In addition, to support whole-campus physical health and wellness, the LCSD will lease an outdoor storage unit to safely store the numerous additional cleaning, disinfecting, sanitizing, purifying and filtering materials and supplies necessary for providing safe, in-person teaching and learning for all students and staff and dedicate additional over-time funds for staff (i.e. Athletics Scheduler/Coordinator, Nurse-Educator) who, in times of high transmission, are tasked with verifying that all students, staff, visitors, volunteers, and vendors are complying with the district's mitigation measures (weekly BinaxNOW testing, mask wearing, proof of vaccination when appropriate).
Source: Evidence-Based Practices For Assessing Students’ Social And Emotional Well-Being (Hough, Witte, Wang, & Calhoun, 2021):
"The pandemic has introduced a great deal of hardship into many students’ lives, which may make it difficult for them to learn. Maslow’s Hierarchy of Needs provides a framework for thinking about how students’ basic needs such as mental health, social systems of support, and a safe and functional learning environment are necessary preconditions for higher-level learning."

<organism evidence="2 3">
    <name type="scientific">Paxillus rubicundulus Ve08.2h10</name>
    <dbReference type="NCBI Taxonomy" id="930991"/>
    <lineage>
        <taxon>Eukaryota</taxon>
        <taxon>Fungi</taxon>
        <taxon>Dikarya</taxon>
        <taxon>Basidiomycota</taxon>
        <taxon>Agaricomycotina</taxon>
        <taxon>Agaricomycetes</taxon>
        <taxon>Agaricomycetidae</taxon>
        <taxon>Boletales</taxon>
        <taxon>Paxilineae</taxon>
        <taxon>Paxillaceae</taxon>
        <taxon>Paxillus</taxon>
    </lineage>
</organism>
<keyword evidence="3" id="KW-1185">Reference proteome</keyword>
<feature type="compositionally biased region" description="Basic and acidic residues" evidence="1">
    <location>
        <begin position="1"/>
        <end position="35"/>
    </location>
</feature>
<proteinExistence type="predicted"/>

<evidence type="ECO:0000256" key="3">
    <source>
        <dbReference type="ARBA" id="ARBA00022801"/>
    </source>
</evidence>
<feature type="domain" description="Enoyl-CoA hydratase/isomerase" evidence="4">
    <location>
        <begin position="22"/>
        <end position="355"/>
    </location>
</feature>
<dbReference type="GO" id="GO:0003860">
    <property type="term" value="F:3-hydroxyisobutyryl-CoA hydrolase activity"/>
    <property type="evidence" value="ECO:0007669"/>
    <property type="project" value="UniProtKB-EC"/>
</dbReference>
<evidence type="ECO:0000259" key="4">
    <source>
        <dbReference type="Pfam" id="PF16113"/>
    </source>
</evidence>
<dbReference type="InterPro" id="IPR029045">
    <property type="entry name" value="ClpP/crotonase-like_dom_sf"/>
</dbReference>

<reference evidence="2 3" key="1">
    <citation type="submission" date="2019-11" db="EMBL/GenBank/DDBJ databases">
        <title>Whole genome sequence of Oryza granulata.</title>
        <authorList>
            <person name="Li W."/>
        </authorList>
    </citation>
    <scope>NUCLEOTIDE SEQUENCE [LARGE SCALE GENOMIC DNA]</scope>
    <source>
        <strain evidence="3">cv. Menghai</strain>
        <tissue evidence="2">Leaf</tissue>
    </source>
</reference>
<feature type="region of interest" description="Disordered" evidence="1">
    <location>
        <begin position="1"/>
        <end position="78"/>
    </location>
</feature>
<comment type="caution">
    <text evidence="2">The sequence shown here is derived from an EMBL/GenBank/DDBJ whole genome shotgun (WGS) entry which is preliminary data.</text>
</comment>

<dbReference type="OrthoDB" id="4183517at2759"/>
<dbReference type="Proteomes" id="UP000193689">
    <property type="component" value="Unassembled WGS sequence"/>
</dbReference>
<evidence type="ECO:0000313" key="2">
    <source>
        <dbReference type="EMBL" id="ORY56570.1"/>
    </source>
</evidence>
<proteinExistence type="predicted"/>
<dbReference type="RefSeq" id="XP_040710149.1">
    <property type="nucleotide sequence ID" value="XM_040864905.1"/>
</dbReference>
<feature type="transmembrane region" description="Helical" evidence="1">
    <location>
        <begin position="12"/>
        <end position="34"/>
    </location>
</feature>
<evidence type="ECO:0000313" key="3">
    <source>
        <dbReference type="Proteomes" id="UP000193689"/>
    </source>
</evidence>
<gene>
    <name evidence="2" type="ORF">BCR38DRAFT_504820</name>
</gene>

"Disruptions to students’ mental and emotional health, social systems of support, and learning environments require a new focus on social and emotional well-being."
"A comprehensive system for monitoring student well-being helps educators support students in schools and classrooms and allows for tiered referrals for special services."
Priority 3: Summer Enrichment Opportunities